The experience helps the students better understand the intergenerational trauma and resilience of communities, said Dr. McGregor. “Several students have said to me, we have heard about residential schools and read about it, but hearing directly from residential school survivors and their children brings home the impacts,” she said.
Building trusting relationships between medical schools and Indigenous communities, and increasing the number of Indigenous providers over time, will go a long way to improving Indigenous health, Dr. McGregor added. Because of the legacy of residential schools and a long practice of removing Indigenous children to foster care, “there’s a distrust of people in authority,” including physicians, she said. “There’s a lot of [Indigenous people] telling those in authority what they want to hear, for example.”
Nicole Labine, an Indigenous surgery resident at the University of Saskatchewan, said she’s glad to hear that all of Canada’s medical schools will be building these kinds of connections with Indigenous communities. “Often, Indigenous students will have to travel really far from their home community to attend medical school,” she said. Not only will long-term relationships help all students better understand their responsibility to Indigenous people, but it will allow Indigenous students “to maintain access to a sense of culture and find their own belonging within the faculty.”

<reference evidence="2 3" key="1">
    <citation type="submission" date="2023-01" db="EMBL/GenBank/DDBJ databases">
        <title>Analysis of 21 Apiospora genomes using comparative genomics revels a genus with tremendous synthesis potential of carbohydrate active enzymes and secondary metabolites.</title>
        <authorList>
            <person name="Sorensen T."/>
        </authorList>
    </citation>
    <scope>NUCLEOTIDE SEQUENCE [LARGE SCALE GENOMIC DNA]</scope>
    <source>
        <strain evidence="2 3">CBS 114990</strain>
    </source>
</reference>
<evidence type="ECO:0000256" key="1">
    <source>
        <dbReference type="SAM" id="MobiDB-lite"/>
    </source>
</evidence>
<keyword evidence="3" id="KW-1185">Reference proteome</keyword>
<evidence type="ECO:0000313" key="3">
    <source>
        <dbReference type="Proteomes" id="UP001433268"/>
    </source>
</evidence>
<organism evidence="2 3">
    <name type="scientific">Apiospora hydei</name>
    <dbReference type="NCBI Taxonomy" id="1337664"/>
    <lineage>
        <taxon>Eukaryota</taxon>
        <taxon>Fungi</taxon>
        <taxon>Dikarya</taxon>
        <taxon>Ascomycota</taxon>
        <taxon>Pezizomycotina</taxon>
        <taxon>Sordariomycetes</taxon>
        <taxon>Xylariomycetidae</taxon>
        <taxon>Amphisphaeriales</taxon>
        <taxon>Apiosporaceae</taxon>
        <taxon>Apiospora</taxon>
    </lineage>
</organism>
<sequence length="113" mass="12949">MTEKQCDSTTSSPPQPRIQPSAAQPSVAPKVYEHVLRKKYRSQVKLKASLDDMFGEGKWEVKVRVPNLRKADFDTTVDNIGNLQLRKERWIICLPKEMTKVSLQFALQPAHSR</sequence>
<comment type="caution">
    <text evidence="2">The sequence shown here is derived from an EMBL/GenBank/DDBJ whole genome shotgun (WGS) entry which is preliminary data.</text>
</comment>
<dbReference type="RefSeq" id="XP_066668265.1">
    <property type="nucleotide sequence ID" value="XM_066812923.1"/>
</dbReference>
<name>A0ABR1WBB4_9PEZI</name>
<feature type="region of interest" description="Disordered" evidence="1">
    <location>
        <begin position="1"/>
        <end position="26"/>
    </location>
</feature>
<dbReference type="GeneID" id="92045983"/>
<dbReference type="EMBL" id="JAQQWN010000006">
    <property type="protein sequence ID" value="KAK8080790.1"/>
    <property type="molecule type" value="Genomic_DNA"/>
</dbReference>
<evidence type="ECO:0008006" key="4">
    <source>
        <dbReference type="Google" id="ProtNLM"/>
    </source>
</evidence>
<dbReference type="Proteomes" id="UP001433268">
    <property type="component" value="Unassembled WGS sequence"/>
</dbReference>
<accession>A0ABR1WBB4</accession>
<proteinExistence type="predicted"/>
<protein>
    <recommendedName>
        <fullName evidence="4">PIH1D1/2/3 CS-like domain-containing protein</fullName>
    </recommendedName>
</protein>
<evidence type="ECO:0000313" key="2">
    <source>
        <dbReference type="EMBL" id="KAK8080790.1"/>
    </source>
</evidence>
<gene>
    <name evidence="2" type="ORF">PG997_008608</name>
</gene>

At the University of Alberta, where Dr. Labine graduated from medical school this past spring, members from nearby Indigenous communities are involved in decision-making from the admissions stage. Indigenous panelists interview all Indigenous candidates “to determine that candidates understand the systemic nature and root causes of the health problems experienced disproportionately by Indigenous peoples as well as their commitment to working to improving the health system and working within communities,” explained Tibetha Kemble, director of U of A’s Indigenous health initiatives program. The university will be welcoming 11 Indigenous medical students this year, more than triple the number in 2017, she added.